Faced with Bribery Probe, Wal-Mart's Management Structure Could Improve
The New York Times reported in April that Wal-Mart’s Mexican unit paid bribes to obtain permits in its rush to build stores, as we had discussed in an article at the time. Wal-Mart said in May that its audit committee was conducting an internal investigation at foreign subsidiaries including in Mexico.
Wal-Mart's board could be better prepared to handle the task. The Walton family dominates; more than half the company’s shares are held by insider and 5% owners, presenting the risk that minority shareholder interests might be subordinated to those of others. The 16-member board also includes people who lack independence, such as the chairman S. Robson Walton, his brother Jim Walton and his son-in-law Gregory B. Penner.
This board has demonstrated some capacity for going easy on Wal-Mart’s senior managers. For example, CEO Michael T. Duke received around $2.88 million in cash incentive payment for fiscal 2012 despite Wal-Mart’s total operating income being below three out of the four target goals for that year under the annual cash incentive plan. Wal-Mart notes that he received “significantly less” than his target payout of $4.05 million and his incentive payments in the previous two years, but it remains unclear to what extent incentive pay acts as an incentive in this case. In another example of perks for Wal-Mart’s named executive officers that aren’t directly tied to performance, all five received more than $40,000 in payment for the use of personal aircraft in fiscal 2012, with $99,861 for Mr. Duke’s. The CEO earned $14.9 million from exercising stock options and $18.1 million in total summary compensation that year.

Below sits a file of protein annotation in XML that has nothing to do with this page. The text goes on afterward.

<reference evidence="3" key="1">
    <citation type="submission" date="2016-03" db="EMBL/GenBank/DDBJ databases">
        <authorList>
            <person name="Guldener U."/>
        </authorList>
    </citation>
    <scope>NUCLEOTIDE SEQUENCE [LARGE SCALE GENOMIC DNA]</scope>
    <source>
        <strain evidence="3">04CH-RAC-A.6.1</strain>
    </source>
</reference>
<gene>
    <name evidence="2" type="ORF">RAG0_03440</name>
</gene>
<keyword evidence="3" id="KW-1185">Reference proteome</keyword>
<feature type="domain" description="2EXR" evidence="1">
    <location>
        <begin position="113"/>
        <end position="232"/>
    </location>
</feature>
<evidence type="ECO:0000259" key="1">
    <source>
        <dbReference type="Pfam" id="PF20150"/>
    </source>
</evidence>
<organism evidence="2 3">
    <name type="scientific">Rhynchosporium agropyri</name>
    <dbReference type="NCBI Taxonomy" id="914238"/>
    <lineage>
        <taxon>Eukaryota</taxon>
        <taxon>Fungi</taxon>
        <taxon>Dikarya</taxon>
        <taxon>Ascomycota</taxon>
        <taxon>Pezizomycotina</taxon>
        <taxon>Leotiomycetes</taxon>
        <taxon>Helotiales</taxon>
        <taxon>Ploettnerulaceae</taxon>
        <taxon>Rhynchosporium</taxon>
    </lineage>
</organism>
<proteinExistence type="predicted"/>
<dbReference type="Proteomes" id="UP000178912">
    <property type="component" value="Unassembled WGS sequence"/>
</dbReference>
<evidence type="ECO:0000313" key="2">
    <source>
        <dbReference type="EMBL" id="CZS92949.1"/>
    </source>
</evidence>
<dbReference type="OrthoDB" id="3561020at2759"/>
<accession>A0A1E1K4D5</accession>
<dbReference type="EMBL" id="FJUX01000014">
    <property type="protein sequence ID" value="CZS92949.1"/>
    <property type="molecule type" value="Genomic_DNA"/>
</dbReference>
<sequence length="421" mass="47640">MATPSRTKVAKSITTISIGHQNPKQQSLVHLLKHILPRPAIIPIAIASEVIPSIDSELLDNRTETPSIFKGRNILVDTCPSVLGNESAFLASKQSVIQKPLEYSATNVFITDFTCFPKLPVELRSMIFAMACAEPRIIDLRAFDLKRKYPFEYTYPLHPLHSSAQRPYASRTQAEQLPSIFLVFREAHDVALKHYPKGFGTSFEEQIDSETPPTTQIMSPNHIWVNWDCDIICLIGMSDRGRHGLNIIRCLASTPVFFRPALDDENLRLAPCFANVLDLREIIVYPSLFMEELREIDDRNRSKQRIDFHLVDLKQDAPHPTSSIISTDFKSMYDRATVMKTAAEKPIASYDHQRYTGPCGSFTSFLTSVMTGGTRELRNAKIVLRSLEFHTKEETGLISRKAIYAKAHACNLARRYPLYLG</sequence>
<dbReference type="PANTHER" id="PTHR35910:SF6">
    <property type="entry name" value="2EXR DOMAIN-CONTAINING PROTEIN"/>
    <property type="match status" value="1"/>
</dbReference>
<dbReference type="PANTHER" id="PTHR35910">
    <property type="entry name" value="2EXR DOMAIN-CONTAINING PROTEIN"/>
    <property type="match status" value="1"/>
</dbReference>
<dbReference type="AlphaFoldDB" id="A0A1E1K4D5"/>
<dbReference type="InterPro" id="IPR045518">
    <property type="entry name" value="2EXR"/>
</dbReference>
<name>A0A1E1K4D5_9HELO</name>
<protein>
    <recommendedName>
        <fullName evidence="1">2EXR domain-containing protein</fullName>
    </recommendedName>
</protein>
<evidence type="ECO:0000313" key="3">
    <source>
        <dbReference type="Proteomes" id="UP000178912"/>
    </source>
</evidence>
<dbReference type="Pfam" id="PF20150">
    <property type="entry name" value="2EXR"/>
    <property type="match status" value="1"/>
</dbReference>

The retailer’s financial reporting suggests that its managers tend to use short-term thinking in their approach to boosting profit, as we noted in October. Wal-Mart’s fantastic performance has been fueled in part by borrowed money which, albeit affordable for a company so huge, is not always used to grow operations.
The company’s financial statements reflect an AGR® score of 5, indicating higher accounting and governance risk than 95% of comparable companies. Wal-Mart is rated “D” on its environmental, social and governance (ESG) risk overall, given factors such as the recent investigation into its possible bribery overseas and labor rights practices. On its governance alone, Wal-Mart is rated “C.”
Wal-Mart said in its filing on Nov. 15 that its investigation into possible bribery violations incurred costs amounting to $99 million during the nine months ended Oct. 31, as it responded to requests for information, defended shareholder lawsuits and conducted the review. While Mr. Duke's pay cost Wal-Mart investors less, the company could possibly save more money down the line by improving its corporate governance enough to better prevent such questioning.